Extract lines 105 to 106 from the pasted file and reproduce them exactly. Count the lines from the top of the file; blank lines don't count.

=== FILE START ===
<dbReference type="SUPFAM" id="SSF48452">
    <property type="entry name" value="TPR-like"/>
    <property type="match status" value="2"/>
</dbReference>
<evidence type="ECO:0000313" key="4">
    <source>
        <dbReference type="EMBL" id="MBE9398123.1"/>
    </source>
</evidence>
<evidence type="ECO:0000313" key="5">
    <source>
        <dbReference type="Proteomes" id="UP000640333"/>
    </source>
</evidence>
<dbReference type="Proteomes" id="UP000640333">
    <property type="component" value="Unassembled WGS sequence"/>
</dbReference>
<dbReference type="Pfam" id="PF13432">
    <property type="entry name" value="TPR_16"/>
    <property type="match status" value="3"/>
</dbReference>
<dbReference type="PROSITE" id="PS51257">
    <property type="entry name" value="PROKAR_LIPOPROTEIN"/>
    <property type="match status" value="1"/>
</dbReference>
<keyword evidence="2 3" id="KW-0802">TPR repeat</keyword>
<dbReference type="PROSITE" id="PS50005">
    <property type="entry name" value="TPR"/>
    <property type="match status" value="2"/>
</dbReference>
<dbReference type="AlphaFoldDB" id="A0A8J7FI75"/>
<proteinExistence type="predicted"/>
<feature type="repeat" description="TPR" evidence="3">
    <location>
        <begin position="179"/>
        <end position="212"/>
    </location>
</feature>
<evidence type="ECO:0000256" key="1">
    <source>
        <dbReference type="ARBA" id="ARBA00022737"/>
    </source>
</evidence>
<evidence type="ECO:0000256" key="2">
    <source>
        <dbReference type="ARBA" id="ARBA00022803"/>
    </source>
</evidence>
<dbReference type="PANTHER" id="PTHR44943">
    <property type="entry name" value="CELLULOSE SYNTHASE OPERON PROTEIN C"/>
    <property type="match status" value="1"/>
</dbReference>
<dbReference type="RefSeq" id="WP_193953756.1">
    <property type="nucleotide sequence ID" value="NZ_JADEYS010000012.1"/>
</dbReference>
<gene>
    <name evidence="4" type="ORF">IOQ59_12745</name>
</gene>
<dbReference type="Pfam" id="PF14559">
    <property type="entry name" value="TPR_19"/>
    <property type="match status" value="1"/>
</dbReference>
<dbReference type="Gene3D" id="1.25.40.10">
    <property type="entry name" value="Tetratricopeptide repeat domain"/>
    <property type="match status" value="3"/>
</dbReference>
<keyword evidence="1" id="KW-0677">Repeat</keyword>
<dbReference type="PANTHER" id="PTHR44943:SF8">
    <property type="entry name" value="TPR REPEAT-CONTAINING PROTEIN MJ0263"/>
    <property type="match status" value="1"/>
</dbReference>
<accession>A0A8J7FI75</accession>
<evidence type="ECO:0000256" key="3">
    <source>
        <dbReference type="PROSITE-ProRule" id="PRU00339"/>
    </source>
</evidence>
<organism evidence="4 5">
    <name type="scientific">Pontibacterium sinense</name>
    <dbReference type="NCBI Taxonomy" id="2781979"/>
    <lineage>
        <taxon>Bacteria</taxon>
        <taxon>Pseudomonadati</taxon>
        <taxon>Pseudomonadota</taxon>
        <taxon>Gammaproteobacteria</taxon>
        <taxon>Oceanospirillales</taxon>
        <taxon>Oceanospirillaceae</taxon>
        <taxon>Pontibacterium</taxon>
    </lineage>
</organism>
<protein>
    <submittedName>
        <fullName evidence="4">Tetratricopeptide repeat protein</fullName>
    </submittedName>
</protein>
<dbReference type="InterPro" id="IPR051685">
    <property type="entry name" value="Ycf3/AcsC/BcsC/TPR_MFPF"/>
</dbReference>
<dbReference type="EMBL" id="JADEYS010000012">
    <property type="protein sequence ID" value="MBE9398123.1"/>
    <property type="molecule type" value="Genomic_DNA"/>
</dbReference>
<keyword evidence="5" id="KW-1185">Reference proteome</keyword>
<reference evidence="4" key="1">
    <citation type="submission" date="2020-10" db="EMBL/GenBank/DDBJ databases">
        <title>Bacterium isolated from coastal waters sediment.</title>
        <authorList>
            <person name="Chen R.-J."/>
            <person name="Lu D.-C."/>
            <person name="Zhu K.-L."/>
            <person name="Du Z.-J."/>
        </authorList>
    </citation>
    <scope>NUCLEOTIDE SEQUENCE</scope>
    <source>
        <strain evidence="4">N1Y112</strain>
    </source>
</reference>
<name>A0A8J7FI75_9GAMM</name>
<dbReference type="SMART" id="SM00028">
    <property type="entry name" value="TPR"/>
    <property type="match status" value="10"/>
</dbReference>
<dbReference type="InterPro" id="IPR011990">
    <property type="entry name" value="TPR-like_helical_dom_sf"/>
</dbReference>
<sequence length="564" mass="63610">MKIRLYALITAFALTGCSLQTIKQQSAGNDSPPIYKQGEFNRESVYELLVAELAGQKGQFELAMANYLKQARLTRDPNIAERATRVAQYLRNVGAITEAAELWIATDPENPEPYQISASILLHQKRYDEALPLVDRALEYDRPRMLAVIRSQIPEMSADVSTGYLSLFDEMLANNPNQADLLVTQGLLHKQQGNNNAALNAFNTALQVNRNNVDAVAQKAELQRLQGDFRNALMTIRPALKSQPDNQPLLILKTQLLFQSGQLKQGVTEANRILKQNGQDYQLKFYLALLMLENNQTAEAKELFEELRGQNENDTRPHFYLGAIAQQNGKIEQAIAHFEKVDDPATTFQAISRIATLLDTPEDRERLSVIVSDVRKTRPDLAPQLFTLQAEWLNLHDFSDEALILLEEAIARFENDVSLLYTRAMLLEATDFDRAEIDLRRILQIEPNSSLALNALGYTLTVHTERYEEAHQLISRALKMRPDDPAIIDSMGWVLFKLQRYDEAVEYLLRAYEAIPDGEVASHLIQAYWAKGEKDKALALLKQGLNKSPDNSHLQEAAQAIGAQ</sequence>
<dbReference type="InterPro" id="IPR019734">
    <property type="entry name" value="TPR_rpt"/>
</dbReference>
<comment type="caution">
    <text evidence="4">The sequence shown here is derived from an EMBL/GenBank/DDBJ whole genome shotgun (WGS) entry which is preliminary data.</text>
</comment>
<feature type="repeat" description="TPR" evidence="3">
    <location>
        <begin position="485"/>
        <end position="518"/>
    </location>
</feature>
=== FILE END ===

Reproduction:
    <citation type="submission" date="2020-10" db="EMBL/GenBank/DDBJ databases">
        <title>Bacterium isolated from coastal waters sediment.</title>